// checking for energy lower than of current optimal path
// and time less than desired time t_aim
if ((E_tmp + dE) <= E_min && (t_tmp + dt) < t_aim){
v_tmp[k+1] = i;

// if path complete
if (k == N_k){

if (t_fin == -1){
t_fin = t_tmp;
}

// if total time of current path is closer to desired time
// or less than time of current optimal path
if ((t_aim - (t_tmp + dt)) < (t_aim - t_fin) || (t_tmp + dt) < t_fin){
// save the current path as new optimal path
E_min = E_tmp + dE;
t_fin = t_tmp + dt;

for (j=0; j<=N_x; j++) {
v[j] = (uint16_T)v_tmp[j];
}
break;
}
break;
}
else {
// proceeding to next segment k + 1
optimalPath(E_tmp + dE, t_tmp + dt, k + 1);
}
}

}
}


Rest of the file (recursion function is in the same file actually):

#include "mex.h"
#include "matrix.h"
#include <stdlib.h>
/*
* optimalPath.c
*
* Finds the optimal path using
*
* - minimum total energy given according to the transition energy
*   given by first input matrix transEnergy (N_x, N_v, N_v)
*
* - maximum of available time t_aim according to the transition time
*   given by second input matrix transTime (N_x, N_v, N_v)
*
* The calling syntax is:
*
*      v = optimalPath(transEnergy, transTime, t_aim)
*
* v is the vector of optimal velocities
*
* This function will take a bearable amount of time up to N_x ~ 13, e. g.
* N_x:13 N_v:36/18 - Time: 15.36/0.3 s
*
* No loop abortion condition in this version!
*/
double t_fin, E_min, inf, t_aim, *transEnergy, *transTime;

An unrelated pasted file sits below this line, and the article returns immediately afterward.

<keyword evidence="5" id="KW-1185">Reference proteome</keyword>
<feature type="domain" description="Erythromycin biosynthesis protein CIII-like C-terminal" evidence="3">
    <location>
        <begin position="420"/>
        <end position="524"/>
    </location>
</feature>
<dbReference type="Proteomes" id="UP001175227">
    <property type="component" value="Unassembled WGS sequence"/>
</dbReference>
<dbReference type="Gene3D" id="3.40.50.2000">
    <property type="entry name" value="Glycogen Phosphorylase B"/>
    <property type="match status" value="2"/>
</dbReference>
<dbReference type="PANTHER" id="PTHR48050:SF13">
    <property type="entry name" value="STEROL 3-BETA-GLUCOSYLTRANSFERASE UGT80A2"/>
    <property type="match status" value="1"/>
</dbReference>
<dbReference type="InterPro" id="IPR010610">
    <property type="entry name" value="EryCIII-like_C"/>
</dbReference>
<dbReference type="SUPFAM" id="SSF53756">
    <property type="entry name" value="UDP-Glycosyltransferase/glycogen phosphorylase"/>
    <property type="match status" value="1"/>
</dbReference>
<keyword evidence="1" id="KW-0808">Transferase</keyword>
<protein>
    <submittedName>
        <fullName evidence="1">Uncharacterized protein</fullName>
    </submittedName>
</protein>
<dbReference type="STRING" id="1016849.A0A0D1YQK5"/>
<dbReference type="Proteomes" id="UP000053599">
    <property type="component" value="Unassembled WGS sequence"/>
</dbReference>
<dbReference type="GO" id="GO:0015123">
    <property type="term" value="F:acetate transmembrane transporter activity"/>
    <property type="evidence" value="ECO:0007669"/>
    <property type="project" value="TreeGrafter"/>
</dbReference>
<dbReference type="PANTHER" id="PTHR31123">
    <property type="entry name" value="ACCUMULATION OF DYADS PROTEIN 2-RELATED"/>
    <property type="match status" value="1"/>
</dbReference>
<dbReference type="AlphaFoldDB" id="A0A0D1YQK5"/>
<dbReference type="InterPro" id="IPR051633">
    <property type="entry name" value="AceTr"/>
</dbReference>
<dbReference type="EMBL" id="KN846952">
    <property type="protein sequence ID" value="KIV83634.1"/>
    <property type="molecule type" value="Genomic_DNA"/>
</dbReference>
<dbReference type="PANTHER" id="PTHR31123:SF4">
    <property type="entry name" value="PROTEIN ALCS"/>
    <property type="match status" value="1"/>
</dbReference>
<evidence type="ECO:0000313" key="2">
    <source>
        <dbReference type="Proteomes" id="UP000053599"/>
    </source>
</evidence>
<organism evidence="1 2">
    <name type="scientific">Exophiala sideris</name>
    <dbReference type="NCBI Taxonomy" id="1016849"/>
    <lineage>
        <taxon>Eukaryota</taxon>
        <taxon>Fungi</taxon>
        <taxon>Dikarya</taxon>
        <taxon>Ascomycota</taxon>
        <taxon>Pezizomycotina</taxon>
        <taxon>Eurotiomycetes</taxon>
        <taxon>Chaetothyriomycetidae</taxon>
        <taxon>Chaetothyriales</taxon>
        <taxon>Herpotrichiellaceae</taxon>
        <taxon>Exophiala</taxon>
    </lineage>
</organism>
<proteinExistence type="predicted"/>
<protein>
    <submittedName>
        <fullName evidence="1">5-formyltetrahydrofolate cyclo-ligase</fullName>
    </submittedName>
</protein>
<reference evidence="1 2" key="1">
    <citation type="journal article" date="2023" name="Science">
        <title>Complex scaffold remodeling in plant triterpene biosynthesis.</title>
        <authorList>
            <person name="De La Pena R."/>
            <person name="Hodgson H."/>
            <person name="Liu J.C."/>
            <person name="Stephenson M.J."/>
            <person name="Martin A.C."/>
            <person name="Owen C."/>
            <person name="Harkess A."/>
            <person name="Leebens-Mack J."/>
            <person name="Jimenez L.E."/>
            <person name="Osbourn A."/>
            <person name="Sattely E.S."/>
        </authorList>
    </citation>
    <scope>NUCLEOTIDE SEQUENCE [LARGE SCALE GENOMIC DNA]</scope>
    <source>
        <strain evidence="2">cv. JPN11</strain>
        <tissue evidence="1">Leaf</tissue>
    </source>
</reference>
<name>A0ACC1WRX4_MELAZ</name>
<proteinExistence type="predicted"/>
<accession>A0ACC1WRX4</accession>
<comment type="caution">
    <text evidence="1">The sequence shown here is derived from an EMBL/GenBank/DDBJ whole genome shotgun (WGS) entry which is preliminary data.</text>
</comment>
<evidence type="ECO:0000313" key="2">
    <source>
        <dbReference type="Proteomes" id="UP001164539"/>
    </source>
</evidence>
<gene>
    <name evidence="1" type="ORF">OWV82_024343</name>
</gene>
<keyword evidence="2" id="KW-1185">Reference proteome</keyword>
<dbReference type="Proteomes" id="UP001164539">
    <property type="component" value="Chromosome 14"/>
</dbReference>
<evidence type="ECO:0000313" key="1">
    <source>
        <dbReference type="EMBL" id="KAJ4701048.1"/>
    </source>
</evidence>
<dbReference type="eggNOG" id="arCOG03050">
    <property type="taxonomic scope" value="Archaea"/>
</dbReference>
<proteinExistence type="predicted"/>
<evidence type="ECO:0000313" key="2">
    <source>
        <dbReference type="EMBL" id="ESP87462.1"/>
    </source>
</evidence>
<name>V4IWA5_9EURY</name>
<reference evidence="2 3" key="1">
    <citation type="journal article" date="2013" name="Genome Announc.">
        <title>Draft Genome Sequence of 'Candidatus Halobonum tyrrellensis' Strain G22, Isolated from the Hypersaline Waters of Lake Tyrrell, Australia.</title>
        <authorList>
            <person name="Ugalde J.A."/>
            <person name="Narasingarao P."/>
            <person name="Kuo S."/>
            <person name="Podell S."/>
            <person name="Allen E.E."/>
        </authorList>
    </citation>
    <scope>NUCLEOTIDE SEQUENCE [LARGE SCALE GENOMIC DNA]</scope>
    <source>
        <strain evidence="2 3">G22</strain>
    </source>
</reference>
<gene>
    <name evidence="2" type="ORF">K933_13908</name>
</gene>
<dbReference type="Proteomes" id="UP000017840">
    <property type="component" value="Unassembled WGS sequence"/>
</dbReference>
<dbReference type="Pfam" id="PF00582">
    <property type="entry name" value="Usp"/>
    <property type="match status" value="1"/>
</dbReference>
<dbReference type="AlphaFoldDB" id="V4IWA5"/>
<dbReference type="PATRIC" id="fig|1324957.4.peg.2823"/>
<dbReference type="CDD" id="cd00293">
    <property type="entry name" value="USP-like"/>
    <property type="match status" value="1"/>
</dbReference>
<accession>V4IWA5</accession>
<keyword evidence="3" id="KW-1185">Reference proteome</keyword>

size_t *v_tmp, N_x, N_v, N_i, N_k;
uint16_T *v;

/* The gateway function */
void mexFunction(int nlhs, mxArray *plhs[],
int nrhs, const mxArray *prhs[])
{
/* VARIABLE DECLARATIONS */
const mwSize *dim_array;
size_t j;

// init globals
t_fin = -1;
E_min = 1e15;
inf = mxGetInf();

/* ARGUMENT VERIFICATION */
if(nrhs!=3) {
mexErrMsgIdAndTxt("MyToolbox:optimalPath:nrhs",
"Two inputs required.");
}

if(nlhs!=1) {
mexErrMsgIdAndTxt("MyToolbox:optimalPath:nlhs",
"One output required.");
}

/* make sure the first two input arguments are matrices */
if( !mxIsDouble(prhs[0]) || !mxIsDouble(prhs[1]) ||
mxIsComplex(prhs[0]) || mxIsComplex(prhs[1])) {
mexErrMsgIdAndTxt("MyToolbox:optimalPath:notDouble",
"Input matrices must be type double.");
}

/* make sure the thrid input argument is scalar */
if( !mxIsDouble(prhs[2]) ||
mxIsComplex(prhs[2]) ||
mxGetNumberOfElements(prhs[2])!=1 ) {
mexErrMsgIdAndTxt("MyToolbox:optimalPath:notScalar",
"Input multiplier must be a scalar.");
}

/* INPUT ARGUMENTS */

/* create a pointer to the real data in the input matrix  */
transEnergy = mxGetPr(prhs[0]);
transTime = mxGetData(prhs[1]);

/* get dimensions of the input matrix */